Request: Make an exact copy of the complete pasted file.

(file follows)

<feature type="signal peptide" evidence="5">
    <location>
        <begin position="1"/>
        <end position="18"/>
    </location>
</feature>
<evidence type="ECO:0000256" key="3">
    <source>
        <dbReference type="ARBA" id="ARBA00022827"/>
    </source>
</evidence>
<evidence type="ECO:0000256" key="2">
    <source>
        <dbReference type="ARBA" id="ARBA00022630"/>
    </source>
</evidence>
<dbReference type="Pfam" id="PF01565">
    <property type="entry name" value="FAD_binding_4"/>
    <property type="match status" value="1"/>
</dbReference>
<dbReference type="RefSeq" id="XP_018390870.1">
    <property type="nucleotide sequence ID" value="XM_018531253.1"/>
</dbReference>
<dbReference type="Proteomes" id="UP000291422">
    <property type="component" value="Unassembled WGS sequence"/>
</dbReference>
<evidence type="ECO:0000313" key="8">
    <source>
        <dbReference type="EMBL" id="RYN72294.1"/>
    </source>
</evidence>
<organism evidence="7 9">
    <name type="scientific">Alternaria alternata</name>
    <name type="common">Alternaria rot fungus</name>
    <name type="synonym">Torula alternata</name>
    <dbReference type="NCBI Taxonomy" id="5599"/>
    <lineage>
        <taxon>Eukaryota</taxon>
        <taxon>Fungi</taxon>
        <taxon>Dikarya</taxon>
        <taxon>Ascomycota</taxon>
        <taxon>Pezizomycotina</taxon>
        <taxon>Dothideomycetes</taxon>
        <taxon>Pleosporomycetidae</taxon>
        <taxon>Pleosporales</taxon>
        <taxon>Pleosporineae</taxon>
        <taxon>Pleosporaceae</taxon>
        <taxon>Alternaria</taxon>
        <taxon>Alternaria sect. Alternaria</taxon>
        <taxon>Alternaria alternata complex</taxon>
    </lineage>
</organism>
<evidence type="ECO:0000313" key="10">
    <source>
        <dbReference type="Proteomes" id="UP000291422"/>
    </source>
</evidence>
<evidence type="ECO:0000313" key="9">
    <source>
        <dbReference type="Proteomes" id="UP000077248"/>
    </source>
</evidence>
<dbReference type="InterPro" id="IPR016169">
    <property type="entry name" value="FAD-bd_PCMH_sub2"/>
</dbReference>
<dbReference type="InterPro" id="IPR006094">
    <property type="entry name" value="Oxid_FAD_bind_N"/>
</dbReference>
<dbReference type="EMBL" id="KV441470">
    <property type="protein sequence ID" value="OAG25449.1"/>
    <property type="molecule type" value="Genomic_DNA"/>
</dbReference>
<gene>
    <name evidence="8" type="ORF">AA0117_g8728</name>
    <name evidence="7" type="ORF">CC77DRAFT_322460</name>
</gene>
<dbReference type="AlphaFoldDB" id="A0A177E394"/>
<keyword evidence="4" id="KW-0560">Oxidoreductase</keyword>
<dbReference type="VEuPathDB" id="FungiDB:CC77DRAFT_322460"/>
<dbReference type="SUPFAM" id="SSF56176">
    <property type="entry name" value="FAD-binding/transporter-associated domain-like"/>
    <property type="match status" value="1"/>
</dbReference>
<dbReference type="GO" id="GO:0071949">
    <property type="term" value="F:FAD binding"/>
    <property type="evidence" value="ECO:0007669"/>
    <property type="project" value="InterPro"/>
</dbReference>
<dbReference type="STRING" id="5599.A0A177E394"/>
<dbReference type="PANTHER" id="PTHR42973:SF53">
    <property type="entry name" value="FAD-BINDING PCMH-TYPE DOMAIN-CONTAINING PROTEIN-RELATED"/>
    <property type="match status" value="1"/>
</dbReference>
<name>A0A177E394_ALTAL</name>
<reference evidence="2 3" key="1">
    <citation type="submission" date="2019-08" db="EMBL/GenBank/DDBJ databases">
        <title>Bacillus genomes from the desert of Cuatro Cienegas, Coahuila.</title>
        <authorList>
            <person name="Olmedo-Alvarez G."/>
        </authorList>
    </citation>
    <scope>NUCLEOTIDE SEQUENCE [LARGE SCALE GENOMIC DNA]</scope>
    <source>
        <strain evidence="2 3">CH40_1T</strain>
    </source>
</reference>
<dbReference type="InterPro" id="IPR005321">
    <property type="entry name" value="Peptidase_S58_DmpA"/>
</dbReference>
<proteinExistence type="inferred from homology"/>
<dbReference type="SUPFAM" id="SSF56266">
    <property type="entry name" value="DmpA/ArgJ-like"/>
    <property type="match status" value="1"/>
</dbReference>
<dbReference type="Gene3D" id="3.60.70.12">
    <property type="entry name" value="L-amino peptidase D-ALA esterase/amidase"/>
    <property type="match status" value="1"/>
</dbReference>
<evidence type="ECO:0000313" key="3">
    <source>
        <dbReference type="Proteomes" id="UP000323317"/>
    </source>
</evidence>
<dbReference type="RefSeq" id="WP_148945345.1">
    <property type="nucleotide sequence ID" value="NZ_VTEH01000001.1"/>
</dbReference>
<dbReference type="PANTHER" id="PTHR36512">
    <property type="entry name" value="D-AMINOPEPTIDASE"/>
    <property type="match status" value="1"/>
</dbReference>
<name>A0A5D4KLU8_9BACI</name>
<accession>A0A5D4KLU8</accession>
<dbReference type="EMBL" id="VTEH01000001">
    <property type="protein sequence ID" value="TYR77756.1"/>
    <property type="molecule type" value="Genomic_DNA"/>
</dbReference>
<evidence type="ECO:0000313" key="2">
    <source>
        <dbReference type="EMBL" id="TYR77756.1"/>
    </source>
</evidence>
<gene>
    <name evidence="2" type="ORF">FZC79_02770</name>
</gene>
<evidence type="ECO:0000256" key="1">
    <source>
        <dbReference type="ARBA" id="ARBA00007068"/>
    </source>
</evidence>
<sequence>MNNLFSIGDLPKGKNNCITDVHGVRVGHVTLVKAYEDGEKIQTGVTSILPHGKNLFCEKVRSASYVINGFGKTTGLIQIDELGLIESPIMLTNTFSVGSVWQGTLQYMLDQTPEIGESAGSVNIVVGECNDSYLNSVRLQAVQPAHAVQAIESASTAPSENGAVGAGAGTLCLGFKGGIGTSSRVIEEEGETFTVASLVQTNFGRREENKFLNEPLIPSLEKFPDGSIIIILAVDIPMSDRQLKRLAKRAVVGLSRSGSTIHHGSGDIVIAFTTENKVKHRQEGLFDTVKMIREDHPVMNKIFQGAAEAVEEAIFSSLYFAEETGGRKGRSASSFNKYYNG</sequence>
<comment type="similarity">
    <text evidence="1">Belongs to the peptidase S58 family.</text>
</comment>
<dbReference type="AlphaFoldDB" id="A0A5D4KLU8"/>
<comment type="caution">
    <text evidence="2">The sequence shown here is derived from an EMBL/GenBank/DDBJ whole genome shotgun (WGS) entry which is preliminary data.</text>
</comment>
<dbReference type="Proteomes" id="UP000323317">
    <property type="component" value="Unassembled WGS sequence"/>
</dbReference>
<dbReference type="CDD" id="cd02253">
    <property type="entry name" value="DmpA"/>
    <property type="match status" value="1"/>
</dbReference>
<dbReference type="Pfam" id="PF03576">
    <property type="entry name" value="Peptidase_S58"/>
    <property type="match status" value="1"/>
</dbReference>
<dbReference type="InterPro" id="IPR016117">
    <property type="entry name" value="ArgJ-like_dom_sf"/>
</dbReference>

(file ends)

<feature type="signal peptide" evidence="5">
    <location>
        <begin position="1"/>
        <end position="18"/>
    </location>
</feature>
<evidence type="ECO:0000256" key="3">
    <source>
        <dbReference type="ARBA" id="ARBA00022827"/>
    </source>
</evidence>
<evidence type="ECO:0000256" key="2">
    <source>
        <dbReference type="ARBA" id="ARBA00022630"/>
    </source>
</evidence>
<dbReference type="Pfam" id="PF01565">
    <property type="entry name" value="FAD_binding_4"/>
    <property type="match status" value="1"/>
</dbReference>
<dbReference type="RefSeq" id="XP_018390870.1">
    <property type="nucleotide sequence ID" value="XM_018531253.1"/>
</dbReference>
<dbReference type="Proteomes" id="UP000291422">
    <property type="component" value="Unassembled WGS sequence"/>
</dbReference>
<evidence type="ECO:0000313" key="8">
    <source>
        <dbReference type="EMBL" id="RYN72294.1"/>
    </source>
</evidence>
<organism evidence="7 9">
    <name type="scientific">Alternaria alternata</name>
    <name type="common">Alternaria rot fungus</name>
    <name type="synonym">Torula alternata</name>
    <dbReference type="NCBI Taxonomy" id="5599"/>
    <lineage>
        <taxon>Eukaryota</taxon>
        <taxon>Fungi</taxon>
        <taxon>Dikarya</taxon>
        <taxon>Ascomycota</taxon>
        <taxon>Pezizomycotina</taxon>
        <taxon>Dothideomycetes</taxon>
        <taxon>Pleosporomycetidae</taxon>
        <taxon>Pleosporales</taxon>
        <taxon>Pleosporineae</taxon>
        <taxon>Pleosporaceae</taxon>
        <taxon>Alternaria</taxon>
        <taxon>Alternaria sect. Alternaria</taxon>
        <taxon>Alternaria alternata complex</taxon>
    </lineage>
</organism>
<evidence type="ECO:0000313" key="10">
    <source>
        <dbReference type="Proteomes" id="UP000291422"/>
    </source>
</evidence>
<evidence type="ECO:0000313" key="9">
    <source>
        <dbReference type="Proteomes" id="UP000077248"/>
    </source>
</evidence>
<dbReference type="InterPro" id="IPR016169">
    <property type="entry name" value="FAD-bd_PCMH_sub2"/>
</dbReference>
<dbReference type="InterPro" id="IPR006094">
    <property type="entry name" value="Oxid_FAD_bind_N"/>
</dbReference>
<dbReference type="EMBL" id="KV441470">
    <property type="protein sequence ID" value="OAG25449.1"/>
    <property type="molecule type" value="Genomic_DNA"/>
</dbReference>
<gene>
    <name evidence="8" type="ORF">AA0117_g8728</name>
    <name evidence="7" type="ORF">CC77DRAFT_322460</name>
</gene>
<dbReference type="AlphaFoldDB" id="A0A177E394"/>
<keyword evidence="4" id="KW-0560">Oxidoreductase</keyword>
<dbReference type="VEuPathDB" id="FungiDB:CC77DRAFT_322460"/>
<dbReference type="SUPFAM" id="SSF56176">
    <property type="entry name" value="FAD-binding/transporter-associated domain-like"/>
    <property type="match status" value="1"/>
</dbReference>
<dbReference type="GO" id="GO:0071949">
    <property type="term" value="F:FAD binding"/>
    <property type="evidence" value="ECO:0007669"/>
    <property type="project" value="InterPro"/>
</dbReference>
<dbReference type="STRING" id="5599.A0A177E394"/>
<dbReference type="PANTHER" id="PTHR42973:SF53">
    <property type="entry name" value="FAD-BINDING PCMH-TYPE DOMAIN-CONTAINING PROTEIN-RELATED"/>
    <property type="match status" value="1"/>
</dbReference>
<name>A0A177E394_ALTAL</name>
<reference evidence="2 3" key="1">
    <citation type="submission" date="2019-08" db="EMBL/GenBank/DDBJ databases">
        <title>Bacillus genomes from the desert of Cuatro Cienegas, Coahuila.</title>
        <authorList>
            <person name="Olmedo-Alvarez G."/>
        </authorList>
    </citation>
    <scope>NUCLEOTIDE SEQUENCE [LARGE SCALE GENOMIC DNA]</scope>
    <source>
        <strain evidence="2 3">CH40_1T</strain>
    </source>
</reference>
<dbReference type="InterPro" id="IPR005321">
    <property type="entry name" value="Peptidase_S58_DmpA"/>
</dbReference>
<proteinExistence type="inferred from homology"/>
<dbReference type="SUPFAM" id="SSF56266">
    <property type="entry name" value="DmpA/ArgJ-like"/>
    <property type="match status" value="1"/>
</dbReference>
<dbReference type="Gene3D" id="3.60.70.12">
    <property type="entry name" value="L-amino peptidase D-ALA esterase/amidase"/>
    <property type="match status" value="1"/>
</dbReference>
<evidence type="ECO:0000313" key="3">
    <source>
        <dbReference type="Proteomes" id="UP000323317"/>
    </source>
</evidence>
<dbReference type="RefSeq" id="WP_148945345.1">
    <property type="nucleotide sequence ID" value="NZ_VTEH01000001.1"/>
</dbReference>
<dbReference type="PANTHER" id="PTHR36512">
    <property type="entry name" value="D-AMINOPEPTIDASE"/>
    <property type="match status" value="1"/>
</dbReference>
<name>A0A5D4KLU8_9BACI</name>
<accession>A0A5D4KLU8</accession>
<dbReference type="EMBL" id="VTEH01000001">
    <property type="protein sequence ID" value="TYR77756.1"/>
    <property type="molecule type" value="Genomic_DNA"/>
</dbReference>
<evidence type="ECO:0000313" key="2">
    <source>
        <dbReference type="EMBL" id="TYR77756.1"/>
    </source>
</evidence>
<gene>
    <name evidence="2" type="ORF">FZC79_02770</name>
</gene>
<evidence type="ECO:0000256" key="1">
    <source>
        <dbReference type="ARBA" id="ARBA00007068"/>
    </source>
</evidence>
<sequence>MNNLFSIGDLPKGKNNCITDVHGVRVGHVTLVKAYEDGEKIQTGVTSILPHGKNLFCEKVRSASYVINGFGKTTGLIQIDELGLIESPIMLTNTFSVGSVWQGTLQYMLDQTPEIGESAGSVNIVVGECNDSYLNSVRLQAVQPAHAVQAIESASTAPSENGAVGAGAGTLCLGFKGGIGTSSRVIEEEGETFTVASLVQTNFGRREENKFLNEPLIPSLEKFPDGSIIIILAVDIPMSDRQLKRLAKRAVVGLSRSGSTIHHGSGDIVIAFTTENKVKHRQEGLFDTVKMIREDHPVMNKIFQGAAEAVEEAIFSSLYFAEETGGRKGRSASSFNKYYNG</sequence>
<comment type="similarity">
    <text evidence="1">Belongs to the peptidase S58 family.</text>
</comment>
<dbReference type="AlphaFoldDB" id="A0A5D4KLU8"/>
<comment type="caution">
    <text evidence="2">The sequence shown here is derived from an EMBL/GenBank/DDBJ whole genome shotgun (WGS) entry which is preliminary data.</text>
</comment>
<dbReference type="Proteomes" id="UP000323317">
    <property type="component" value="Unassembled WGS sequence"/>
</dbReference>
<dbReference type="CDD" id="cd02253">
    <property type="entry name" value="DmpA"/>
    <property type="match status" value="1"/>
</dbReference>
<dbReference type="Pfam" id="PF03576">
    <property type="entry name" value="Peptidase_S58"/>
    <property type="match status" value="1"/>
</dbReference>
<dbReference type="InterPro" id="IPR016117">
    <property type="entry name" value="ArgJ-like_dom_sf"/>
</dbReference>